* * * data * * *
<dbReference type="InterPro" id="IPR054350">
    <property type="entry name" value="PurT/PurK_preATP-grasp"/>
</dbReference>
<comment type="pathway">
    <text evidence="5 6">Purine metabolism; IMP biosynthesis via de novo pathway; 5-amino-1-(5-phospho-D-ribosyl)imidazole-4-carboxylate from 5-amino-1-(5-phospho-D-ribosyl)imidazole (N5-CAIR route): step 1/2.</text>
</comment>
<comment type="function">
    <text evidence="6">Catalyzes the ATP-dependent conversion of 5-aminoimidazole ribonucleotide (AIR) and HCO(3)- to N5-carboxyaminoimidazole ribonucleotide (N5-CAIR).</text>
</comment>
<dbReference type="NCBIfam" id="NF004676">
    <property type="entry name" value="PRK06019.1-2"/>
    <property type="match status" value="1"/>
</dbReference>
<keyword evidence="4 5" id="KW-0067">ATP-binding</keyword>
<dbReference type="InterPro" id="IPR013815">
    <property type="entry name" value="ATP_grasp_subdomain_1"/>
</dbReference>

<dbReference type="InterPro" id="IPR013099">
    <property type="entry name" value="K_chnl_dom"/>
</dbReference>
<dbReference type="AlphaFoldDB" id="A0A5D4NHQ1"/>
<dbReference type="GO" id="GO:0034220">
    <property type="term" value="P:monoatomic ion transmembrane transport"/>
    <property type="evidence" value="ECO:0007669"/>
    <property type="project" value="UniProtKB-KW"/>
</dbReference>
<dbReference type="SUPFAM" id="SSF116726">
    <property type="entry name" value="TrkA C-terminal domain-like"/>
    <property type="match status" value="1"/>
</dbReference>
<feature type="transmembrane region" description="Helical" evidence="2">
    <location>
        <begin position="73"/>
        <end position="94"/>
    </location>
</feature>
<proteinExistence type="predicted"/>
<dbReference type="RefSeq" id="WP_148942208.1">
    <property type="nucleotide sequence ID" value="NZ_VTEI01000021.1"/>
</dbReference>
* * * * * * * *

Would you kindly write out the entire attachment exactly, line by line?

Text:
<dbReference type="InterPro" id="IPR054350">
    <property type="entry name" value="PurT/PurK_preATP-grasp"/>
</dbReference>
<comment type="pathway">
    <text evidence="5 6">Purine metabolism; IMP biosynthesis via de novo pathway; 5-amino-1-(5-phospho-D-ribosyl)imidazole-4-carboxylate from 5-amino-1-(5-phospho-D-ribosyl)imidazole (N5-CAIR route): step 1/2.</text>
</comment>
<comment type="function">
    <text evidence="6">Catalyzes the ATP-dependent conversion of 5-aminoimidazole ribonucleotide (AIR) and HCO(3)- to N5-carboxyaminoimidazole ribonucleotide (N5-CAIR).</text>
</comment>
<dbReference type="NCBIfam" id="NF004676">
    <property type="entry name" value="PRK06019.1-2"/>
    <property type="match status" value="1"/>
</dbReference>
<keyword evidence="4 5" id="KW-0067">ATP-binding</keyword>
<dbReference type="InterPro" id="IPR013815">
    <property type="entry name" value="ATP_grasp_subdomain_1"/>
</dbReference>

<dbReference type="InterPro" id="IPR013099">
    <property type="entry name" value="K_chnl_dom"/>
</dbReference>
<dbReference type="AlphaFoldDB" id="A0A5D4NHQ1"/>
<dbReference type="GO" id="GO:0034220">
    <property type="term" value="P:monoatomic ion transmembrane transport"/>
    <property type="evidence" value="ECO:0007669"/>
    <property type="project" value="UniProtKB-KW"/>
</dbReference>
<dbReference type="SUPFAM" id="SSF116726">
    <property type="entry name" value="TrkA C-terminal domain-like"/>
    <property type="match status" value="1"/>
</dbReference>
<feature type="transmembrane region" description="Helical" evidence="2">
    <location>
        <begin position="73"/>
        <end position="94"/>
    </location>
</feature>
<proteinExistence type="predicted"/>
<dbReference type="RefSeq" id="WP_148942208.1">
    <property type="nucleotide sequence ID" value="NZ_VTEI01000021.1"/>
</dbReference>